Bravely, daringly, one of Malcolm's best friends is another bright boy, but he's a bright boy in a wheelchair and he tends to speak in short bursts with gaps of silence because he has asthma. The producers do not sentimentalize the character, but neither do they go too far in being "irreverent" for its own sake.

Malcolm talks directly to the camera a great deal in the premiere. Probably too much, even though his observations are pretty witty: "Around here, being smart is exactly like being radioactive." But in future episodes this technique is, wisely, minimized. The point is, "Malcolm in the Middle" is funny in the extreme.

Incidentally, for its first few weeks on the air, Fox will repeat each Sunday night's episode of "Malcolm" the following Tuesday night at 8:30. And then in February, Fox executives will stupidly move "Malcolm" to 7 p.m., opposite "60 Minutes." It's rare enough that Fox airs a show of any intelligence whatsoever, so it only makes sense that they'll try to screw this one up somehow.

No matter. The cult is already forming. The Internet will be ablaze. The only question is whether "Malcolm" will be a huge sensation or merely a large one. It deserves to be the former.

'National Geographic'

Someone is poisoning the pigeons of New York! And before you say hooray or "Who cares about the filthy things?," check out a segment of "National Geographic Explorer" airing tomorrow night at 9 on "Explorer's" new cable home, CNBC.

"The Pigeon Murders" is an investigation into a strange and truly malicious serial killer who sneaks around New York poisoning the food that pigeons eat. More than 1,000 have died, it is reported, since this fiendishness began. Even if you loathe pigeons, you have to admit this is a cruel way to control the pidge population. The poisoning also presents a threat to pets and humans and, well, it just isn't nice.

From the dry sad facts of this case, producer Sean Fine has put together a surprisingly amusing, visually inventive report that makes one sympathetic to the pigeons and their plight without overstating the case.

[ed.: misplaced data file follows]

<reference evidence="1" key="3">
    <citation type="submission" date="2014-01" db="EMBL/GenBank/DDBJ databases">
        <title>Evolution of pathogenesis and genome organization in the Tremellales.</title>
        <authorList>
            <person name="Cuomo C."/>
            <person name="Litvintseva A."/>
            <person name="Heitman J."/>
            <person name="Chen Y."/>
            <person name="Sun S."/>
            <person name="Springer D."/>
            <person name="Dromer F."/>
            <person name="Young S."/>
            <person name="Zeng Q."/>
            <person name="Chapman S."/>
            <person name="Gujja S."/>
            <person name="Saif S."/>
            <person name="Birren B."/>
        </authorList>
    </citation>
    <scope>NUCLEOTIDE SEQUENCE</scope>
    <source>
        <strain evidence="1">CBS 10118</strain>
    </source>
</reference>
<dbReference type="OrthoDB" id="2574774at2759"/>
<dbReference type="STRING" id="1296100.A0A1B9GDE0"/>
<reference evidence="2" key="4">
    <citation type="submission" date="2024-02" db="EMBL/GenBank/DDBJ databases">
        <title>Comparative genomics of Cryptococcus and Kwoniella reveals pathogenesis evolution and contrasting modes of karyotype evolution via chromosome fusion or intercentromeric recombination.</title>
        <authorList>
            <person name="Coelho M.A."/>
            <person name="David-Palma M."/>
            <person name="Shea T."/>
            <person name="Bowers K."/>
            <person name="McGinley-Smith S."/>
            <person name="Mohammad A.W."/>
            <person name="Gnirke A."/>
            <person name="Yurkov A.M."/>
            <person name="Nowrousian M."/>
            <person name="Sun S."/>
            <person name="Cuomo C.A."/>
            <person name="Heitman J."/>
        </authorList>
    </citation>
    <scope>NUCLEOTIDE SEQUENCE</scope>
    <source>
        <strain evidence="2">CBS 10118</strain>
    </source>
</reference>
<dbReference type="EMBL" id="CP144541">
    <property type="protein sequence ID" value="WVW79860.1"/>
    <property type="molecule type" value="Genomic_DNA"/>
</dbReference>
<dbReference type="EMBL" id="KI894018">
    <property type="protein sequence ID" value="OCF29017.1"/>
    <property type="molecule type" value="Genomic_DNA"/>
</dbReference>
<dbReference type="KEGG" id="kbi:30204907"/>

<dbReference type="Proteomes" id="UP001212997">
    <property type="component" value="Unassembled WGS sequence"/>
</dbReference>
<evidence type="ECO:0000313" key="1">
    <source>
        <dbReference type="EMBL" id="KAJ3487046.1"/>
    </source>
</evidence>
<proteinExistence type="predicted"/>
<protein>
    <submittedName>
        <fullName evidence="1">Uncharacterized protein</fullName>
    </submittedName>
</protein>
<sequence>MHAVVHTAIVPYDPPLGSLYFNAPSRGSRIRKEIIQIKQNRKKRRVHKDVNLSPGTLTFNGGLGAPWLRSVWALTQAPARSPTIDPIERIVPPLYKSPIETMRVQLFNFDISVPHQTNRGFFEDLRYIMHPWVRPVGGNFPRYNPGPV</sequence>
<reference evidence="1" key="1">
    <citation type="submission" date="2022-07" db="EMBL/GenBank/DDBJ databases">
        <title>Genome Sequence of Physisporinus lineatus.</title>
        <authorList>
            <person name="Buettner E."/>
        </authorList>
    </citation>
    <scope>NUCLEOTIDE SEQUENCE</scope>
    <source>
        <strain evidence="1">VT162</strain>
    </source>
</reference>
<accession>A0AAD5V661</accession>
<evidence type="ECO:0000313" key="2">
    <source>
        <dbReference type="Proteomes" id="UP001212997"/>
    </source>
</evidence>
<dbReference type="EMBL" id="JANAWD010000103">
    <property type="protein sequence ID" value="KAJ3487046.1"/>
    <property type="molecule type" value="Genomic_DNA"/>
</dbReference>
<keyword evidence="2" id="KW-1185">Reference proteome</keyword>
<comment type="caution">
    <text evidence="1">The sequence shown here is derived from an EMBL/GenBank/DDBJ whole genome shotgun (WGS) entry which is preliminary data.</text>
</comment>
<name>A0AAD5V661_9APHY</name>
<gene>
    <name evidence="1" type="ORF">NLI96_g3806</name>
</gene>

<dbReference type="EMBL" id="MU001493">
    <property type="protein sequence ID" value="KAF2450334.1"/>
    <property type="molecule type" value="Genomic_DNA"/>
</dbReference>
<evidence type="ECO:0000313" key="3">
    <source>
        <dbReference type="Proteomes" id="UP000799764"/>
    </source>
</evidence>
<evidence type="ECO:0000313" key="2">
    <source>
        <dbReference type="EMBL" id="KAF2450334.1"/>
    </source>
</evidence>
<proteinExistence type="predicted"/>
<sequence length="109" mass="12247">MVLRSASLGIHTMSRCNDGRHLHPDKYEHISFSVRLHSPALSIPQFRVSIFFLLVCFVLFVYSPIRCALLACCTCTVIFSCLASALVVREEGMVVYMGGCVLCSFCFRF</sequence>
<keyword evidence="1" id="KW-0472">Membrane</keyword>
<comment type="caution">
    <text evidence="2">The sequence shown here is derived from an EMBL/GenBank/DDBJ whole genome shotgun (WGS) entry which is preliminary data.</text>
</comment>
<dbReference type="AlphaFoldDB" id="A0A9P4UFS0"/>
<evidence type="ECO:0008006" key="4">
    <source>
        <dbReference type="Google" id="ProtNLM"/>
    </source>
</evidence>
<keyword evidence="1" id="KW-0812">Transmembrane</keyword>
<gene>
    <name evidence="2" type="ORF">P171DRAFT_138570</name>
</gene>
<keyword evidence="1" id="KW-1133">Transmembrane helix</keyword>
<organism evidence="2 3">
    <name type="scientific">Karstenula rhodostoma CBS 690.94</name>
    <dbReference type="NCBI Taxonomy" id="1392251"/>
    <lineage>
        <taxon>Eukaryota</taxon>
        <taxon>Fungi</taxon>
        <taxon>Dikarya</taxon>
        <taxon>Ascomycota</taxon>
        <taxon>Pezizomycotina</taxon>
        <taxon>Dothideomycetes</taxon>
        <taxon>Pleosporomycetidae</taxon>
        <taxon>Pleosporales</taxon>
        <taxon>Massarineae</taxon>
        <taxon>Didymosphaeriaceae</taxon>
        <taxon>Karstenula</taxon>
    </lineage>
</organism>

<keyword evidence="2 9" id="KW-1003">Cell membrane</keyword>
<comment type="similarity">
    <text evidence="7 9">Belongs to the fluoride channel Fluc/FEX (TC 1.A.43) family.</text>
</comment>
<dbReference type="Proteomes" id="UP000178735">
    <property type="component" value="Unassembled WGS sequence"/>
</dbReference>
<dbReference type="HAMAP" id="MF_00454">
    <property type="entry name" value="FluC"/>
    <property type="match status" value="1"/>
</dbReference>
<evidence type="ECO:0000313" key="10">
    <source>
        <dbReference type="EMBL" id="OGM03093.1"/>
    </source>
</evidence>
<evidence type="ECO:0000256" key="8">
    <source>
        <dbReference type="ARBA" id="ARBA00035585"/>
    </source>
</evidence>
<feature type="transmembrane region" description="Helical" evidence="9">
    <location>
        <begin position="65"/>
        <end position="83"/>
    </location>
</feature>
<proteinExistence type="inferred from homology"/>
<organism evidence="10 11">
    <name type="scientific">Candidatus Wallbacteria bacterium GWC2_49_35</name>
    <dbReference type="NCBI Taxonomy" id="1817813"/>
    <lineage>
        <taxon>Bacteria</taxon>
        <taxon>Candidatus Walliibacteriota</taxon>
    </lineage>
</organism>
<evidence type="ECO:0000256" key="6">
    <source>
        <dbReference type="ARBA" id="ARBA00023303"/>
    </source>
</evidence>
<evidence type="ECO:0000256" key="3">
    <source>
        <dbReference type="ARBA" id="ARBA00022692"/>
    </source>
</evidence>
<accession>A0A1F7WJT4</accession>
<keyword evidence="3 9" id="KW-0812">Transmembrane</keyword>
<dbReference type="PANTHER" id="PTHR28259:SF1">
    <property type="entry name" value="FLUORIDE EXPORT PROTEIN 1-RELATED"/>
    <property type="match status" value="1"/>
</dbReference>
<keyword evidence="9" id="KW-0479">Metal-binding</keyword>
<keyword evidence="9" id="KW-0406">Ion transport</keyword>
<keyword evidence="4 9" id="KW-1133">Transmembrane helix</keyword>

One sequence is devoted to another threat to the pigeons, a red-tailed hawk that lives, rather snootily it appears, high on a fashionable Fifth Avenue Building and likes to hunt pigeons in Central Park. There's quite an impressive shot of the hawk swooping down from the sky and snatching a pigeon out of the air. There are also very unpleasant scenes of the hawk scarfing down the dead mangled pigeon. The swooping is definitely easier to watch than the scarfing.

A dedicated cop works tirelessly on the case, and in the course of his investigation runs into two bona fide nutty New York characters: one woman who is outraged at the cruelty to pigeons and another woman, less nattily dressed, who is outraged at the outrage and says the pro-pigeon woman shouldn't be feeding the pigeons anyway. The pro-pigeon woman calls the anti-pigeon woman "nuts in the head."

Fine is the son of Holly and Paul Fine, two broadcast journalists who used to work for "60 Minutes," now work for ABC News and long before either of those, were the prides and joys of WJLA-TV (which currently is very hard up for prides or joys, with the exception of Maureen Bunyan, of course). Young Fine does a terrific job with this piece and makes it much better than it needs to be.

If only the pigeons themselves knew how grateful they should be, they might declare a moratorium on targeting Fine's car--at least for the next few weeks or so.

CAPTION: Frankie Muniz in "Malcolm": Family life is not always peaceful.